It’s three in the morning on Svalbard Island.
There is no moon glowing overhead or stars
shining like beacons of hope—just a pearl blossom
midnight sun. I get up to do bear watch, aware
that the bear may be watching us too.
The solitude surrounds me like a silk snood
and the only noise is my fellow voyagers
sleeping in their functional green tents
and the sonorous crack
that signals another iceberg coming apart.
It sounds like a gigantic atomic yawn
as it splits and casts its small bergs out
into the azure horizon of the archipelago.
There is no human habitation—the ground
is arid and unforgiving—no flowers
or grass or song of a bird to lift us. The only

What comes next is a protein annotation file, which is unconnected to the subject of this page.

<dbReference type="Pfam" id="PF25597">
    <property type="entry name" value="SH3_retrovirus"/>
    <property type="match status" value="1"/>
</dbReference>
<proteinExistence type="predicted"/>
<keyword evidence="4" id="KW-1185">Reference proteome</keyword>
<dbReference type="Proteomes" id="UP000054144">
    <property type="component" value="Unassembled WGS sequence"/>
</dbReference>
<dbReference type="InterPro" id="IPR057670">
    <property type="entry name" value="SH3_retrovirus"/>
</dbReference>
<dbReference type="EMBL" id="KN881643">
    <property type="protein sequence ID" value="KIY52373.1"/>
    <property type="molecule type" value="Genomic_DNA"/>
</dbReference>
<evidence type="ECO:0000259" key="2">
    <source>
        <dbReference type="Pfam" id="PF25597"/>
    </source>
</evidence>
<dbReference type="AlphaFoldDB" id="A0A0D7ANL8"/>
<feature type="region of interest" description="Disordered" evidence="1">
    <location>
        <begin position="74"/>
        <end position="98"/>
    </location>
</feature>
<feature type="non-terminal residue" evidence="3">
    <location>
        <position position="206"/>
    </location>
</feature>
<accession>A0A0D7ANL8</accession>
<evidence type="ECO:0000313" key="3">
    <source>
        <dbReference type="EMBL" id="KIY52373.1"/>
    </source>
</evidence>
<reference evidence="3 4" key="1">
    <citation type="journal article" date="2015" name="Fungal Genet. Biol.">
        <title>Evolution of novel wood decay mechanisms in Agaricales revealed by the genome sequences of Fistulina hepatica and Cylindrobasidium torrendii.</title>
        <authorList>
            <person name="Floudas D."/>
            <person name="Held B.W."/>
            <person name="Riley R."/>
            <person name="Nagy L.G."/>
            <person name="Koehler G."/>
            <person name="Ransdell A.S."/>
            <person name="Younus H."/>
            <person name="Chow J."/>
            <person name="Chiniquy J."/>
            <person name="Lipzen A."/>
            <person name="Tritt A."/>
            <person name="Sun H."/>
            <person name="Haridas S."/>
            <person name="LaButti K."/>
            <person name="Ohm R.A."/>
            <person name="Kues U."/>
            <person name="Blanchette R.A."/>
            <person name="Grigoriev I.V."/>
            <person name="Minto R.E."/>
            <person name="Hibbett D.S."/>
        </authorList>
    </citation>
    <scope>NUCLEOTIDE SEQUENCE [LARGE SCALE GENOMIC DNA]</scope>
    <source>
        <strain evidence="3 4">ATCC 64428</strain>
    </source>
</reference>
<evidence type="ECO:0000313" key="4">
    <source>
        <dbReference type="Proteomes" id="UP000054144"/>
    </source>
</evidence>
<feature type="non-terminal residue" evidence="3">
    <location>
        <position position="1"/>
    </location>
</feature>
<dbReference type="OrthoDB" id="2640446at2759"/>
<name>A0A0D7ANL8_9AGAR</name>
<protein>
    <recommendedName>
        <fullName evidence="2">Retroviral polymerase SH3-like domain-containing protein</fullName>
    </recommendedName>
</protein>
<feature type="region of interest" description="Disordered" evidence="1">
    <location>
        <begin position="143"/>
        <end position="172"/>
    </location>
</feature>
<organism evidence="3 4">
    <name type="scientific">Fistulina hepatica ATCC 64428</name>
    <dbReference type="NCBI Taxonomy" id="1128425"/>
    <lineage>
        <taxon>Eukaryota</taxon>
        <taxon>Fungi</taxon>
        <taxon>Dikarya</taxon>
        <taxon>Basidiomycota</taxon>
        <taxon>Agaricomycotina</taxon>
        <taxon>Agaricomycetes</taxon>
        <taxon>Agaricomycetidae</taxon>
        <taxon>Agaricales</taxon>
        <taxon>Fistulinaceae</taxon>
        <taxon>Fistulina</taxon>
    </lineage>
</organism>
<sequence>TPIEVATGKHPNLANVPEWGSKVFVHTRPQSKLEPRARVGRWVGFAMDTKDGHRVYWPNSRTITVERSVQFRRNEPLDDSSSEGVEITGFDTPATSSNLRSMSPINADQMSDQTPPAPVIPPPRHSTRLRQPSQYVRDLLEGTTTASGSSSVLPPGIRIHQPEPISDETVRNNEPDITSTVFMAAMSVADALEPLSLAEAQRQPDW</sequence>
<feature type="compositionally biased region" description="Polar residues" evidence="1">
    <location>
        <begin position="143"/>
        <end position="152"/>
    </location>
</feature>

chorus is the inquisitive seals that pop up
and honk among each other, clearly commenting
about the visitors. This is no place for dreaming
but for being. The emerald green ocean surrounds
our camp on three sides, the other side is the steely
snow clad hill we scale tomorrow. I feel
like an interloper on the terrain of the ice bear
as she struggles to feed her cubs—drifting along
with a sad serenade in her great heart. And yet
I am at ease; I love the near silence and the glaucous
solitude—pierced though it is by the sadness
of some loss that I still cannot name.